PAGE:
To VT-D or Not to VT-D? A guide on whether to Utilize Direct Device Attach in your Virtualized System?

Technically, VT-D is the marketing term for a collection of Intel chipset technologies that individually or collectively enhance the performance of the I/O subsystem. The most commonly used of these features goes by several names, the most descriptive of which is Direct Device Attach (DDA)1. This feature is also commonly referred to as "pass through" and VMware also uses the term "VM DirectPath" to refer to it.

DDA works by wholly allocating a specific PCI-E (v2.0) device to a specific Virtual Machine. At the chipset level this happens by setting up a DMA translation scheme in the Hardware that will enable the I/O Hub to directly copy data to the memory space of the Virtual Machine. Without DDA, the hypervisor would have to perform these translations in software.

There are three main benefits to the designated VM from using DDA

  • Reduced CPU cost per unit of I/O
  • Improved I/O QoS
  • Lowered latency for individual I/O packets

The reduction in CPU cost is probably the most significant DDA contribution. It was measured to range from a minimum of 1.5x up to 2.5x at very high network I/O throughput rates2. Additionally, the entire host is set to benefit from a reduced CPU utilization owing to the savings on I/O processing from the DDA configured devices.

The latency factor tends to be less visible since the magnitude of the improvement is at the order of less than a millisecond. In strictly LAN applications, this benefit may be realized.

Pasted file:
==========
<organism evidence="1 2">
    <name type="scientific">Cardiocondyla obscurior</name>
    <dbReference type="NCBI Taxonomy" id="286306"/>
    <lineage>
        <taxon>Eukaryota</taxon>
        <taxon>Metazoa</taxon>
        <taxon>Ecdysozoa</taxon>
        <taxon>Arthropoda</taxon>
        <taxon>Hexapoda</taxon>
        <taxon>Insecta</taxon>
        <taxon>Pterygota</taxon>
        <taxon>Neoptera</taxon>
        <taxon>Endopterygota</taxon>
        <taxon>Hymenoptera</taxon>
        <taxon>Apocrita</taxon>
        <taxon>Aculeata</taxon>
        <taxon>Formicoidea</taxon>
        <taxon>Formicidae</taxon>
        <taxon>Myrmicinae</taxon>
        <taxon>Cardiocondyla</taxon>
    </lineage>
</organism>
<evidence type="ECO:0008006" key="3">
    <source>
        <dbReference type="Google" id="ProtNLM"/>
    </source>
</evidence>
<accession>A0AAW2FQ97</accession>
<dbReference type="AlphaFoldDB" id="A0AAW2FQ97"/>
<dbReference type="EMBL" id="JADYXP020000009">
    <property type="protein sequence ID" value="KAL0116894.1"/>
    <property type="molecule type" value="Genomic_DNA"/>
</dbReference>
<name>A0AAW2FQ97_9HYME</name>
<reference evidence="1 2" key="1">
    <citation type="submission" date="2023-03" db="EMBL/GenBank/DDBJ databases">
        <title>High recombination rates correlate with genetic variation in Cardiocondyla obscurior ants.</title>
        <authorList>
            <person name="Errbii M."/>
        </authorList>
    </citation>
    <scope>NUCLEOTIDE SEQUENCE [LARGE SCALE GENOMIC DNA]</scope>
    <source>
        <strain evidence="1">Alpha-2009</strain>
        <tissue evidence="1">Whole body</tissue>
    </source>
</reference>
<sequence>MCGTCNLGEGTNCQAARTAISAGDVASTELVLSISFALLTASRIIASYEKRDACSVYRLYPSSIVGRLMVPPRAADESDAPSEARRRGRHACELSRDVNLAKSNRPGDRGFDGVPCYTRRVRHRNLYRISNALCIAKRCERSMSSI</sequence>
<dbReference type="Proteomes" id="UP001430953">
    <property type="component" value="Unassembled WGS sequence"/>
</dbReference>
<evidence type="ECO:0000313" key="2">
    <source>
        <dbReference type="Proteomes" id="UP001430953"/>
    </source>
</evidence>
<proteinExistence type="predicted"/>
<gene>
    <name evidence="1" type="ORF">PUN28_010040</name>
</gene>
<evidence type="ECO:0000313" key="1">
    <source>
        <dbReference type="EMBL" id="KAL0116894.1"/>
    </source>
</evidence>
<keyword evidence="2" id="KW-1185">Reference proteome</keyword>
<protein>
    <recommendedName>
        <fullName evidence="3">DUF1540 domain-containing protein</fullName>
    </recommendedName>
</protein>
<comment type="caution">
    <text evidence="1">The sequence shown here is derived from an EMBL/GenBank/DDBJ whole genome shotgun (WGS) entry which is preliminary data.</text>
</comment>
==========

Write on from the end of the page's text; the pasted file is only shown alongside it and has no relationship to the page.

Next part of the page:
Total bandwidth is not affected directly by DDA, however if a system is at a very high saturation point, the reduced CPU utilization due to DDA will allow for "headroom" to support additional bandwidth.

At the same time, there are two drawbacks to using DDA (with today's state of S/W support)

  • Unavailability of the DDA device for use by other VMs
  • Limited migration support for VMs with DDA

Fortunately both of these limitations are likely to be addressed in the near future. The first will be remedied by the availability of SR-IOV (Single Root I/O Virtualization) facilities in PCI devices and controllers, and the subsequent S/W support for it3. The second is expected to be mitigated by the upcoming VMware NPA (Network Plug-in Architecture)4

In the meantime, the following is a brief questionnaire to help you decide whether or not to utilize DDA for a given VM:

  • Is your VM generating a substantial amounts of I/O (e.g. > 20 MBps)
  • Is your VM dependent on I/O and has strict QoS requirements
  • Is your host heavily utilized (e.g. >50%)
  • Is your VM latency sensitive (in the order of 1-2 micro Seconds)

Answer YES to two or more of these questions

  • Will your VM need to Migrate?
  • Will your NIC not be used by other VMs

Answer YES to both of these questions

If you answer YES to two or more of the questions in the top row AND answer YES to both questions in the bottom row then DDA is right for you and will likely improve your system's performance.

Useful Links

Introduction to Intel VT-d
VT-D usage tutorial
Full VT-D specification

1 Other VT-D features available as of Tylersburg and Boxborro chipsets include Interrupt Remapping and ATS support (full VT-D specification)
2 This improvement is limited to the CPU cost of I/O handling alone as measured by a micro benchmark.
3 Experimental support for SR/IOV is already available on the latest Xen releases and pending in both Hyper-V and ESX
4 Announced in IDF 2008. Technology co-developed by Intel and VMware and implemented by VMware

For more complete information about compiler optimizations, see our Optimization Notice.

1 comment

Tommy F.'s picture

Hello Hussam
I would like to ask why the VT-d technology is used just for hvm and not paravirtualized VM.
In both cases, the PCI needs to write and read from the VM memory.

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